Friday, 17 August, 2018

Akayed Ullah, New York subway bombing suspect, arrested on terrorism charge

Akayed Ullah 27 was hit with charges of weapons possession supporting an act of terrorism and making a terroristic threat for the Monday morning attack Akayed Ullah, New York subway bombing suspect, arrested on terrorism charge
Melinda Barton | 16 December, 2017, 23:05

Ullah remains in the hospital following what Mayor de Blasio called an "attempted terror attack" in the corridor connecting the Times Square/42nd Street station and the Port Authority Bus Terminal stop as Monday morning's commute got underway. "As New York City commuters resigned themselves to their Monday morning commute, they became the unwitting victims of one of the final chapters of his story".

Ullah's passport, which was recovered from his home, had handwritten notes, including one that read, "O AMERICA, DIE IN YOUR RAGE".

Preston is an Army veteran who served three tours in Iraq, said Robert Egbert, a spokesman for the Port Authority PBA.

Ullah's attorney hasn't returned a message seeking comment.

Acting Manhattan U.S. Attorney Joon Kim said at a news conference Tuesday that Ullah "came to kill, to maim, to destroy", and expected to die in the explosion.

The charging document said law enforcement personnel found a 9-volt battery inside Ullah's trousers pocket, wires connected to the battery running under his jacket and fragments of metal pipe.

The only serious injuries were to the attacker himself but four other people, including a police officer, suffered minor injuries.

The charges he faces include providing material support to terrorists, use of a weapon of mass destruction and bombing a place of public use.

Three of the counts carry a maximum sentence of life in prison upon conviction. The governor also said Ullah signaled to police he learned to make the device from online instructions and his motive was he was "angry".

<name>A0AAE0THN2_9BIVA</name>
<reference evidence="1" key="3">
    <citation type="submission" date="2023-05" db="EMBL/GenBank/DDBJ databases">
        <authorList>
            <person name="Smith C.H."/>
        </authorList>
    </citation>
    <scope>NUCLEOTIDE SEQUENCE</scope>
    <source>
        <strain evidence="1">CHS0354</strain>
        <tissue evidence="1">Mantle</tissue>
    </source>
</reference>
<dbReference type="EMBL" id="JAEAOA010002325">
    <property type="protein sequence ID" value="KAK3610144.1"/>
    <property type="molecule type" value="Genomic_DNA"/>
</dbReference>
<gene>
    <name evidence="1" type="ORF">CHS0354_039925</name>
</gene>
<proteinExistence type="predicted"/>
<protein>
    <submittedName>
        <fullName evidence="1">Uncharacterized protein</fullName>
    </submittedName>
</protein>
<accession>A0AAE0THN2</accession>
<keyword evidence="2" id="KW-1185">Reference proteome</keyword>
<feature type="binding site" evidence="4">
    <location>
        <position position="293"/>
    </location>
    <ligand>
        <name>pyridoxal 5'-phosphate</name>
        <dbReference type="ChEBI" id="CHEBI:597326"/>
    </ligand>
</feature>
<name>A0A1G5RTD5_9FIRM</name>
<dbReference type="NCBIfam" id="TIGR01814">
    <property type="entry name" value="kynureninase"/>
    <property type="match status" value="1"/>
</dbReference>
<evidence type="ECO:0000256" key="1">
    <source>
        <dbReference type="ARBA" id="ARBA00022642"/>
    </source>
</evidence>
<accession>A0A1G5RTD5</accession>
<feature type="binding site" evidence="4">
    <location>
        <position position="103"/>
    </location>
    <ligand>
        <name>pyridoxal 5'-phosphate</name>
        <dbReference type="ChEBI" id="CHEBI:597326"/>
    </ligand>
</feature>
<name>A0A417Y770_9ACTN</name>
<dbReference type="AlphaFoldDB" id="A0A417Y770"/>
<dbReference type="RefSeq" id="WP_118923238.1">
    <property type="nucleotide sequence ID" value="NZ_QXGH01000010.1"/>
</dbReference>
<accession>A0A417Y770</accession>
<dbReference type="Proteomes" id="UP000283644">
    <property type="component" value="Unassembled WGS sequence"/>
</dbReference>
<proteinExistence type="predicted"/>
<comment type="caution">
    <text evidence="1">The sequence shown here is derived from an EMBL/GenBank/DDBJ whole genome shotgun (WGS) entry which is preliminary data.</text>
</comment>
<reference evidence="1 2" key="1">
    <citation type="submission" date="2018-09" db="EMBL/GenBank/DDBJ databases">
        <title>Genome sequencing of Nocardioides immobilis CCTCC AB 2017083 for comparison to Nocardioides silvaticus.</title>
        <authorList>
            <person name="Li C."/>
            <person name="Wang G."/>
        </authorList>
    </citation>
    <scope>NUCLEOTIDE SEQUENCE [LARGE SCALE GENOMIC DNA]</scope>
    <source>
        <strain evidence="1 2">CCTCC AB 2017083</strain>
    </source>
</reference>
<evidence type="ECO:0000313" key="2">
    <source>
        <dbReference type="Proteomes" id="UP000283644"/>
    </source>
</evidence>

Mannan said Ullah appeared to have no criminal record in Bangladesh and was not a known member of any militant group.

It happened just five weeks after another ISIS-inspired terror attack on Halloween on Manhattan's West Side that left eight people dead and a dozen injured.

In reaction to the bombing, the president demanded a tightening of immigration rules. Ullah entered the USA on an immigrant visa in 2011 that he was able to obtain through a relative, a naturalized US citizen who had won a visa through the lottery program, Tyler Houlton, a Department of Homeland Security spokesman said on Twitter. Authorities have described Ullah as a lone wolf who was inspired by the Islamic State, a common theme in recent attacks, Miller said.

"We're going to end both of them - the lottery system and chain migration". Earlier, White House spokeswoman Sarah Huckabee Sanders said Trump's proposed policies "could have prevented this".

United States prosecutors has brought federal charges against a Bangladeshi man, accusing him of using a weapon of mass destruction in Monday's bombing of a Manhattan commuter hub.

Deputy Commissioner for Counterterrorism and Intelligence John Miller said on CBS "This Morning" on Tuesday that Ullah was not on police or the FBI's radar before yesterday morning's bombing. He said Ullah did not appear to have been struggling financially or facing any other particular pressures.

The suspect, identified as Akayed Ullah, a 27-year-old Bangladeshi immigrant, had asked his wife in Bangladesh to read the writings and listen to the sermons of Moulana Jasimuddin Rahmani, the now imprisoned leader of a banned group called Ansarullah Bangla Team, said Monirul Islam, a top official of the counterterrorism department.

Ullah, a US resident since 2011, had come back to Bangladesh to see his family in September, spending most of the time at home with their six-month-old son, Islam said.